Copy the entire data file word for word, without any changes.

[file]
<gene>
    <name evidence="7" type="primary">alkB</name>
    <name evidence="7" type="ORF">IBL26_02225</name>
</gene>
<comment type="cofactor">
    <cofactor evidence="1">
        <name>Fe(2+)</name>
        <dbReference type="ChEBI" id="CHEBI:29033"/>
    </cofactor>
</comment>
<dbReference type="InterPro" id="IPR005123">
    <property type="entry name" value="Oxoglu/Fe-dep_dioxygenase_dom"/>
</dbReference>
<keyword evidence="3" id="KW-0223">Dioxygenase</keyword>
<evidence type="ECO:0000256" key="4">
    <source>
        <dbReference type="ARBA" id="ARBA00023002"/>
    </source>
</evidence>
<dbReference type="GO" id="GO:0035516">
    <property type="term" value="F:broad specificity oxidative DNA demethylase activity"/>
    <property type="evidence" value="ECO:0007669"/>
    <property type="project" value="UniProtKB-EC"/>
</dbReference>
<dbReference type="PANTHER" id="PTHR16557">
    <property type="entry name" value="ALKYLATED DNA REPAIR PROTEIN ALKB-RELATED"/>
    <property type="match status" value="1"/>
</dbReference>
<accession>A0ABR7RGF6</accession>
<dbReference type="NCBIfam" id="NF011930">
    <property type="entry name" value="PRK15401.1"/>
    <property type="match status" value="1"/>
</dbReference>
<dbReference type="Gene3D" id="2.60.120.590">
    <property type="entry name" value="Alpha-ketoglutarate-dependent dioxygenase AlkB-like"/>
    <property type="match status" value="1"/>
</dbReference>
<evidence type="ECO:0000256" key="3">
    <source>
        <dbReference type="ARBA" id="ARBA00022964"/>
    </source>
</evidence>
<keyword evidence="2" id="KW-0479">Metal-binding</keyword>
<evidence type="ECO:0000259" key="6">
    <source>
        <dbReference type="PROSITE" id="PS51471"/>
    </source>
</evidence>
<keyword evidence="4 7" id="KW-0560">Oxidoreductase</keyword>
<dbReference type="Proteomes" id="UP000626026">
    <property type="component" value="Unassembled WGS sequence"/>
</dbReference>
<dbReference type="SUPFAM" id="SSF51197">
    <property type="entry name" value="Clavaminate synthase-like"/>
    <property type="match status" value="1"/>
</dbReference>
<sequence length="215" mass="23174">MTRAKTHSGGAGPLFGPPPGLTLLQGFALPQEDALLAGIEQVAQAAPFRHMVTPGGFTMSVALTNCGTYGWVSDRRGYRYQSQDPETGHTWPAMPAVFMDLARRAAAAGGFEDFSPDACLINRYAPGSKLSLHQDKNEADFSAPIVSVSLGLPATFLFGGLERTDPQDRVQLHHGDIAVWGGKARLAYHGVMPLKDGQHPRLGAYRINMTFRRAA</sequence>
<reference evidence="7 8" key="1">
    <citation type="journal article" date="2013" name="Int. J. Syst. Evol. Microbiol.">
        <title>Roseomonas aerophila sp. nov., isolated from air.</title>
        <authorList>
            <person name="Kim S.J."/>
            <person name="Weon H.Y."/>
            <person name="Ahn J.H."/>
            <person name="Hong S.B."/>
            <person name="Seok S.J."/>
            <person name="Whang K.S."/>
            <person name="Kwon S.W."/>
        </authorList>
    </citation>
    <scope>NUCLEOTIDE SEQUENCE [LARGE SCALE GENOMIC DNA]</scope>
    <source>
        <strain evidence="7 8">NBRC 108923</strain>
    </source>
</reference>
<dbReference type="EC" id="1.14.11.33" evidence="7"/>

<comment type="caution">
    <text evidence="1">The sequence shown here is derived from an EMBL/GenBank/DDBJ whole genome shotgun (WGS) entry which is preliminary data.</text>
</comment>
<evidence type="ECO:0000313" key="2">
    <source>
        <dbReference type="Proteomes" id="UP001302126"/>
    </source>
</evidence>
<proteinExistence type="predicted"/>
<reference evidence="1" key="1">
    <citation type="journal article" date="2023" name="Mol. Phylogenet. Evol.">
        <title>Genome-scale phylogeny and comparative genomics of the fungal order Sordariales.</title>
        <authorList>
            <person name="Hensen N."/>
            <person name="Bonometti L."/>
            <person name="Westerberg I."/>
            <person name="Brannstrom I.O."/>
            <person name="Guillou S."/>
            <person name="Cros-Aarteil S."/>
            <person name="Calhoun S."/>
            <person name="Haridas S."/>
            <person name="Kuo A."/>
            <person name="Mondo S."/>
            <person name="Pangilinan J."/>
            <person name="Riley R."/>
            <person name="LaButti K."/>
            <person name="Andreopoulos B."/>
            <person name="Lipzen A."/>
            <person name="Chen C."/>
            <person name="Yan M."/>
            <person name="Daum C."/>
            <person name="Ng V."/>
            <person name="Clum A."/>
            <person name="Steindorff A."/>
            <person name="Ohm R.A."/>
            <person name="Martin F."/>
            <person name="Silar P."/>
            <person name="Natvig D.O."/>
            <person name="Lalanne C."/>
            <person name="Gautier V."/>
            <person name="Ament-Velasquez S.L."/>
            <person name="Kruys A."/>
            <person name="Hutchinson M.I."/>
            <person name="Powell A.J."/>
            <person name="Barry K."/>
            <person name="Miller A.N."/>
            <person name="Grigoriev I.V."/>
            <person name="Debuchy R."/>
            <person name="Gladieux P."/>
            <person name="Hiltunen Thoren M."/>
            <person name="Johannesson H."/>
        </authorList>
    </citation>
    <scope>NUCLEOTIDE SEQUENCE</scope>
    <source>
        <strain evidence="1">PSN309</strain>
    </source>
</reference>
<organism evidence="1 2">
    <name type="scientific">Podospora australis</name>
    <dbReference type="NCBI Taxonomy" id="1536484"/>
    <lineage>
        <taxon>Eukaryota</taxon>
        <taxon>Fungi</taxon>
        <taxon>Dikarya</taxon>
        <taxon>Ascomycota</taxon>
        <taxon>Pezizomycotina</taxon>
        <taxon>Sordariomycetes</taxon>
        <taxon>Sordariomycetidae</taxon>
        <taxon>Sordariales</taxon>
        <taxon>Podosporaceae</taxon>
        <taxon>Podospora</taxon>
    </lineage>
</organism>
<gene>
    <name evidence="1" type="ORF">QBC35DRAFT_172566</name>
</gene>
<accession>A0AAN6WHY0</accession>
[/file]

<gene>
    <name evidence="7" type="primary">alkB</name>
    <name evidence="7" type="ORF">IBL26_02225</name>
</gene>
<comment type="cofactor">
    <cofactor evidence="1">
        <name>Fe(2+)</name>
        <dbReference type="ChEBI" id="CHEBI:29033"/>
    </cofactor>
</comment>
<dbReference type="InterPro" id="IPR005123">
    <property type="entry name" value="Oxoglu/Fe-dep_dioxygenase_dom"/>
</dbReference>
<keyword evidence="3" id="KW-0223">Dioxygenase</keyword>
<evidence type="ECO:0000256" key="4">
    <source>
        <dbReference type="ARBA" id="ARBA00023002"/>
    </source>
</evidence>
<dbReference type="GO" id="GO:0035516">
    <property type="term" value="F:broad specificity oxidative DNA demethylase activity"/>
    <property type="evidence" value="ECO:0007669"/>
    <property type="project" value="UniProtKB-EC"/>
</dbReference>
<dbReference type="PANTHER" id="PTHR16557">
    <property type="entry name" value="ALKYLATED DNA REPAIR PROTEIN ALKB-RELATED"/>
    <property type="match status" value="1"/>
</dbReference>
<accession>A0ABR7RGF6</accession>
<dbReference type="NCBIfam" id="NF011930">
    <property type="entry name" value="PRK15401.1"/>
    <property type="match status" value="1"/>
</dbReference>
<dbReference type="Gene3D" id="2.60.120.590">
    <property type="entry name" value="Alpha-ketoglutarate-dependent dioxygenase AlkB-like"/>
    <property type="match status" value="1"/>
</dbReference>
<evidence type="ECO:0000256" key="3">
    <source>
        <dbReference type="ARBA" id="ARBA00022964"/>
    </source>
</evidence>
<keyword evidence="2" id="KW-0479">Metal-binding</keyword>
<evidence type="ECO:0000259" key="6">
    <source>
        <dbReference type="PROSITE" id="PS51471"/>
    </source>
</evidence>
<keyword evidence="4 7" id="KW-0560">Oxidoreductase</keyword>
<dbReference type="Proteomes" id="UP000626026">
    <property type="component" value="Unassembled WGS sequence"/>
</dbReference>
<dbReference type="SUPFAM" id="SSF51197">
    <property type="entry name" value="Clavaminate synthase-like"/>
    <property type="match status" value="1"/>
</dbReference>
<sequence length="215" mass="23174">MTRAKTHSGGAGPLFGPPPGLTLLQGFALPQEDALLAGIEQVAQAAPFRHMVTPGGFTMSVALTNCGTYGWVSDRRGYRYQSQDPETGHTWPAMPAVFMDLARRAAAAGGFEDFSPDACLINRYAPGSKLSLHQDKNEADFSAPIVSVSLGLPATFLFGGLERTDPQDRVQLHHGDIAVWGGKARLAYHGVMPLKDGQHPRLGAYRINMTFRRAA</sequence>
<reference evidence="7 8" key="1">
    <citation type="journal article" date="2013" name="Int. J. Syst. Evol. Microbiol.">
        <title>Roseomonas aerophila sp. nov., isolated from air.</title>
        <authorList>
            <person name="Kim S.J."/>
            <person name="Weon H.Y."/>
            <person name="Ahn J.H."/>
            <person name="Hong S.B."/>
            <person name="Seok S.J."/>
            <person name="Whang K.S."/>
            <person name="Kwon S.W."/>
        </authorList>
    </citation>
    <scope>NUCLEOTIDE SEQUENCE [LARGE SCALE GENOMIC DNA]</scope>
    <source>
        <strain evidence="7 8">NBRC 108923</strain>
    </source>
</reference>
<dbReference type="EC" id="1.14.11.33" evidence="7"/>

<comment type="caution">
    <text evidence="1">The sequence shown here is derived from an EMBL/GenBank/DDBJ whole genome shotgun (WGS) entry which is preliminary data.</text>
</comment>
<evidence type="ECO:0000313" key="2">
    <source>
        <dbReference type="Proteomes" id="UP001302126"/>
    </source>
</evidence>
<proteinExistence type="predicted"/>
<reference evidence="1" key="1">
    <citation type="journal article" date="2023" name="Mol. Phylogenet. Evol.">
        <title>Genome-scale phylogeny and comparative genomics of the fungal order Sordariales.</title>
        <authorList>
            <person name="Hensen N."/>
            <person name="Bonometti L."/>
            <person name="Westerberg I."/>
            <person name="Brannstrom I.O."/>
            <person name="Guillou S."/>
            <person name="Cros-Aarteil S."/>
            <person name="Calhoun S."/>
            <person name="Haridas S."/>
            <person name="Kuo A."/>
            <person name="Mondo S."/>
            <person name="Pangilinan J."/>
            <person name="Riley R."/>
            <person name="LaButti K."/>
            <person name="Andreopoulos B."/>
            <person name="Lipzen A."/>
            <person name="Chen C."/>
            <person name="Yan M."/>
            <person name="Daum C."/>
            <person name="Ng V."/>
            <person name="Clum A."/>
            <person name="Steindorff A."/>
            <person name="Ohm R.A."/>
            <person name="Martin F."/>
            <person name="Silar P."/>
            <person name="Natvig D.O."/>
            <person name="Lalanne C."/>
            <person name="Gautier V."/>
            <person name="Ament-Velasquez S.L."/>
            <person name="Kruys A."/>
            <person name="Hutchinson M.I."/>
            <person name="Powell A.J."/>
            <person name="Barry K."/>
            <person name="Miller A.N."/>
            <person name="Grigoriev I.V."/>
            <person name="Debuchy R."/>
            <person name="Gladieux P."/>
            <person name="Hiltunen Thoren M."/>
            <person name="Johannesson H."/>
        </authorList>
    </citation>
    <scope>NUCLEOTIDE SEQUENCE</scope>
    <source>
        <strain evidence="1">PSN309</strain>
    </source>
</reference>
<organism evidence="1 2">
    <name type="scientific">Podospora australis</name>
    <dbReference type="NCBI Taxonomy" id="1536484"/>
    <lineage>
        <taxon>Eukaryota</taxon>
        <taxon>Fungi</taxon>
        <taxon>Dikarya</taxon>
        <taxon>Ascomycota</taxon>
        <taxon>Pezizomycotina</taxon>
        <taxon>Sordariomycetes</taxon>
        <taxon>Sordariomycetidae</taxon>
        <taxon>Sordariales</taxon>
        <taxon>Podosporaceae</taxon>
        <taxon>Podospora</taxon>
    </lineage>
</organism>
<gene>
    <name evidence="1" type="ORF">QBC35DRAFT_172566</name>
</gene>
<accession>A0AAN6WHY0</accession>